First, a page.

3 yrs ago
Author: EADigestCategory : Criminal law
In our society, there are certain criminal offences which are not very serious in nature. In these cases, the Indian Criminal Law allows a compromise between the parties as the object of the criminal law is to punish the criminal attitude of the accused or wrongdoer rather than punishing him only physically. With this reason, the rigors of criminal law have been relaxed to some extent paving the way for compoundability of certain offences.
What is Composition?
A composition is an arrangement or settlement of differences between the injured party and the person against whom the complaint is made. It could be either in writing or oral. The compounding of an offence does not mean that the offence has not been committed rather it means that the offence was committed, but the victim is willing either to forgive the offender or to accept sufficient compensation for what he has suffered.
When both the parties agree to compromise, then the Court has to dispose of the case in terms of that compromise and the offender has to be acquitted.
A crime is a wrong against the society and the state. Therefore, any compromise between the accused person and the victim should not absolve the accused from criminal responsibility. However, there are some offences which are of private nature and relatively not quite serious, in these cases, the Code considers it expedient to recognize such offences as compoundable offences.
Section 320 of The Code of Criminal Procedure, 1973 deals with the compounding of offences. The section has been divided into two parts:
Offences compoundable without the permission of the Court
Subsection (1) of the section provides the table consisting of offences punishable under The Indian Penal Code, 1860 that could be compounded under this part. These are mostly non-cognizable offences, compounding of such offences requires only verification of the compromise from the court whether it is duly executed or not.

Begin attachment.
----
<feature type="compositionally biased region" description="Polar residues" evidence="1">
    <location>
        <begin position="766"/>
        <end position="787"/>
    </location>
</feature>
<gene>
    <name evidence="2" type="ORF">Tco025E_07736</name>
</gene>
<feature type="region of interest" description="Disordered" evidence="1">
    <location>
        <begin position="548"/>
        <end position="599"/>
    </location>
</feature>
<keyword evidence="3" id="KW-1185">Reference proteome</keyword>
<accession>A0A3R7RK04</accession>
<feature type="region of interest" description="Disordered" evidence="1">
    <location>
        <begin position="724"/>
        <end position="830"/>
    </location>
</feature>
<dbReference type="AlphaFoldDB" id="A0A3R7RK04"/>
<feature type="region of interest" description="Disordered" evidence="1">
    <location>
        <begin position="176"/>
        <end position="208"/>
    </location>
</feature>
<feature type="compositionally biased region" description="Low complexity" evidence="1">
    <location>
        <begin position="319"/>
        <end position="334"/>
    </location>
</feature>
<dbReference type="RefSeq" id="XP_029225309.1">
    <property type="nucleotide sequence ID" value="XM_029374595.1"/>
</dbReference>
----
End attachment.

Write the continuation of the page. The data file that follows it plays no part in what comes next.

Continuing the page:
Examples of such offences are:
Offences compoundable with the permission of the Court
Subsection (2) of the section provides the table consisting of offences punishable under the Indian Penal Code, 1860 that could be compounded under this part with the permission of the Court before which any prosecution for such offence is pending. These are mostly cognizable offences.
Examples of such offences are:
Non Compoundable offences
All those offences in which the private party as well as the society are affected and are considered to be grave in nature are categorized as non-compoundable offences. In these cases, even the Court does not have authority to compound such offences, and full trial shall be held which will end either with the conviction or acquittal of the offender.
Subsection (9) of the section states that â€œNo offence shall be compounded except as provided by this section.â€ Thus all those offences which are not mentioned under subsection (1) and (2) together with all the offences under the special or local laws are non-compoundable.
In the case of Ramesh Chandra v. A.P. Jhaveri, the Supreme Court has held that when an acquittal is based on the compounding of an offence and the compounding is invalid under the law; the acquittal would be liable to be set aside by the High Court in an exercise of its revisional jurisdiction.
This is all about compoundable and non-compoundable offences in India, feel free to leave a comment below to let us know about your views and for more such interesting articlesÂ sign-upÂ to EasyAdvocacy now!!
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